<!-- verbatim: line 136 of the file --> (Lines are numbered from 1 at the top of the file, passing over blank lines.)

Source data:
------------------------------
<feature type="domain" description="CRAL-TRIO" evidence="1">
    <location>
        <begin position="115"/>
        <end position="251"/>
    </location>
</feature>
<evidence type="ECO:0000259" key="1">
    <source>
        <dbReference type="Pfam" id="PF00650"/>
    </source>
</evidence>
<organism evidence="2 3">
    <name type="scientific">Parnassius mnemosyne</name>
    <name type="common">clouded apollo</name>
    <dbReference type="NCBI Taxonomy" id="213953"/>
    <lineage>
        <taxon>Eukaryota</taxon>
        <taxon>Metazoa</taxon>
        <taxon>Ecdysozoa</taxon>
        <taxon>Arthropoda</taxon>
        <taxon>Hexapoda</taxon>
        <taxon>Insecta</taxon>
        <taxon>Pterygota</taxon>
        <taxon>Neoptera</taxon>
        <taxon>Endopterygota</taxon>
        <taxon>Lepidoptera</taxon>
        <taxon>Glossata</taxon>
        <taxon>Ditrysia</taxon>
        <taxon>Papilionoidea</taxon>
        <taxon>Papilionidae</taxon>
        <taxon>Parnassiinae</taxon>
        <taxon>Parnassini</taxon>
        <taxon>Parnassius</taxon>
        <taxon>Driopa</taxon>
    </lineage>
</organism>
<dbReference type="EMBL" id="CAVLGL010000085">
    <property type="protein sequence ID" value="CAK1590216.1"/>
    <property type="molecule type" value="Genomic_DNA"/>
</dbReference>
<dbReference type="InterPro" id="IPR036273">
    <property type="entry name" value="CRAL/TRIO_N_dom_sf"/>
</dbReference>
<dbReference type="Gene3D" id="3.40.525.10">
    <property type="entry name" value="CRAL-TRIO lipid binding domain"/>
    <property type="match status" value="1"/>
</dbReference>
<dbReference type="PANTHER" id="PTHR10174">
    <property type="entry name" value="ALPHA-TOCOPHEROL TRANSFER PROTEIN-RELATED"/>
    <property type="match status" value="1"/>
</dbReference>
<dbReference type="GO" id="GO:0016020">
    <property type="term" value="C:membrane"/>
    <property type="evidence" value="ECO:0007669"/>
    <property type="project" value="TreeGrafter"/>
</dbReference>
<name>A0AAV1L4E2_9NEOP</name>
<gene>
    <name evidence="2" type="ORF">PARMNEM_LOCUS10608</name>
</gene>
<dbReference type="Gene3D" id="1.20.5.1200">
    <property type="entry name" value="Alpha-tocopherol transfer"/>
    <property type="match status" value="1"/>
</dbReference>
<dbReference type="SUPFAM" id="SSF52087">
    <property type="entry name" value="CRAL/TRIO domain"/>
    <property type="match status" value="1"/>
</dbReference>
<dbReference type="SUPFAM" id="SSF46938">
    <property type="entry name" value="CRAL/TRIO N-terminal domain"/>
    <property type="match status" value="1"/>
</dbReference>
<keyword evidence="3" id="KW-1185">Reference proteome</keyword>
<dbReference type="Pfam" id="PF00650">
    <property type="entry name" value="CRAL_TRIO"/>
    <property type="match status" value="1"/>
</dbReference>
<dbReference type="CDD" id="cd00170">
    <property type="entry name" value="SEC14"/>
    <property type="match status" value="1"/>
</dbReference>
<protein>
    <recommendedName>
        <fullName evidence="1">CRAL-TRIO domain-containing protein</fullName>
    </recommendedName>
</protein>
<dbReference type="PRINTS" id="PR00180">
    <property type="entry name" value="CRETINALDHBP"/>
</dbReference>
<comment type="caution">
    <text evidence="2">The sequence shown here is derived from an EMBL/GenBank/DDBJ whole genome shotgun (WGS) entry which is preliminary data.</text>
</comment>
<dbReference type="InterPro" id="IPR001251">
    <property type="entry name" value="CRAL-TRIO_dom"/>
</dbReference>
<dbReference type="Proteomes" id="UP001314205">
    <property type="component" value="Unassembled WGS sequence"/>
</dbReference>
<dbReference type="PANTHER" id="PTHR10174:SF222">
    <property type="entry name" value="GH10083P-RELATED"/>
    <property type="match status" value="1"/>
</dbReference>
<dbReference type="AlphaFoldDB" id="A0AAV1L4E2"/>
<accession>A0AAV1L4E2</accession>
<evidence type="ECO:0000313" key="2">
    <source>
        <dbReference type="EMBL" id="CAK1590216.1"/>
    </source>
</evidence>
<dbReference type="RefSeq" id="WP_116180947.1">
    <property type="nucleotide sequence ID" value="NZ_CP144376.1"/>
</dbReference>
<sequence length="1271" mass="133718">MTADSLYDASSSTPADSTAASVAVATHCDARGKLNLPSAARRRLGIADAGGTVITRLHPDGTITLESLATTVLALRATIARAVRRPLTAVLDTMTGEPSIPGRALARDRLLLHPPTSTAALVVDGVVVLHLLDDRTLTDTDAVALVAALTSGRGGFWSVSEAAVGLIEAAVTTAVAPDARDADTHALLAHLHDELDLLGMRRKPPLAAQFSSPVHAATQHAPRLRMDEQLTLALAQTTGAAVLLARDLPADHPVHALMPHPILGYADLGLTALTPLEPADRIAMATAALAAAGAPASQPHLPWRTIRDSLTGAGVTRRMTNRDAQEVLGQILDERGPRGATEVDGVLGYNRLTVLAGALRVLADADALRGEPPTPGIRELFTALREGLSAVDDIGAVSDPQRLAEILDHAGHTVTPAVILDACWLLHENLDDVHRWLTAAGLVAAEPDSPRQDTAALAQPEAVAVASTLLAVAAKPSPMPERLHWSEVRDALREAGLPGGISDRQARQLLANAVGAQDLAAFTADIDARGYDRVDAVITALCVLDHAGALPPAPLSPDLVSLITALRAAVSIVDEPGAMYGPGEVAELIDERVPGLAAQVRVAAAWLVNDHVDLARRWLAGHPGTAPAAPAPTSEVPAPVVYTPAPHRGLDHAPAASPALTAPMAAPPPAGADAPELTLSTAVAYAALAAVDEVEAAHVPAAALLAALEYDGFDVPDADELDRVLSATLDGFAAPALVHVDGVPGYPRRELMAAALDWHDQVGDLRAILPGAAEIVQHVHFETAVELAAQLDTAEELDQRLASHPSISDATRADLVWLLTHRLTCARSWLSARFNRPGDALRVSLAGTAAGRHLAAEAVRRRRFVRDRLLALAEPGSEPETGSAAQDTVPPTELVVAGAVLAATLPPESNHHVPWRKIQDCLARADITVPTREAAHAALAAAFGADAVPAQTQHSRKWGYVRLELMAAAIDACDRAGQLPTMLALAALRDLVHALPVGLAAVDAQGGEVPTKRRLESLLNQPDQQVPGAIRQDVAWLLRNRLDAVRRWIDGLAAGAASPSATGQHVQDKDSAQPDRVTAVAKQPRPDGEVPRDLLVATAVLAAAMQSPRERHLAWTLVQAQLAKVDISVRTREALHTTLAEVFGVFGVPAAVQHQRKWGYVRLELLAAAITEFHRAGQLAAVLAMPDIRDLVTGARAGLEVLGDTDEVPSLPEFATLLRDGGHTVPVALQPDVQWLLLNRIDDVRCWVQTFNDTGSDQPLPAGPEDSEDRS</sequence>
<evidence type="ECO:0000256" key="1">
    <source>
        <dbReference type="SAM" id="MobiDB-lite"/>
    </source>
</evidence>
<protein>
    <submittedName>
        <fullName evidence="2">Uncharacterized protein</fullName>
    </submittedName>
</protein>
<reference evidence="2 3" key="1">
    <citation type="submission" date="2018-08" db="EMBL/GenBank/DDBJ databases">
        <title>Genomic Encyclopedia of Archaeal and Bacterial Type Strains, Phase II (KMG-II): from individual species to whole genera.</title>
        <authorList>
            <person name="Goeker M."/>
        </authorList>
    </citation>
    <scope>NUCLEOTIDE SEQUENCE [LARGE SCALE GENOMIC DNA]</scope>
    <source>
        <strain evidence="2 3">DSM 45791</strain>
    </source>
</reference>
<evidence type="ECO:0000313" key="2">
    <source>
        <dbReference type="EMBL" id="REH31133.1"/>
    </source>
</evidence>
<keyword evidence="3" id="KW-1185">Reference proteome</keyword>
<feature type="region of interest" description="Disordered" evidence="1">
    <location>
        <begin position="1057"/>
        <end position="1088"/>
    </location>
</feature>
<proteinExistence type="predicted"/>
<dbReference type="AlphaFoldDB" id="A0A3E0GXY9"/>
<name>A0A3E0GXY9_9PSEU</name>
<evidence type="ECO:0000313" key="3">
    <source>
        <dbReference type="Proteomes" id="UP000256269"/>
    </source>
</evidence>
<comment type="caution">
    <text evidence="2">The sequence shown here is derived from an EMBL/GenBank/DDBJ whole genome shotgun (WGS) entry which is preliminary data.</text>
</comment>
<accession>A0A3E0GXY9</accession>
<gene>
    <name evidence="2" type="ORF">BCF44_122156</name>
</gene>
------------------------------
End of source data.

<evidence type="ECO:0000313" key="2">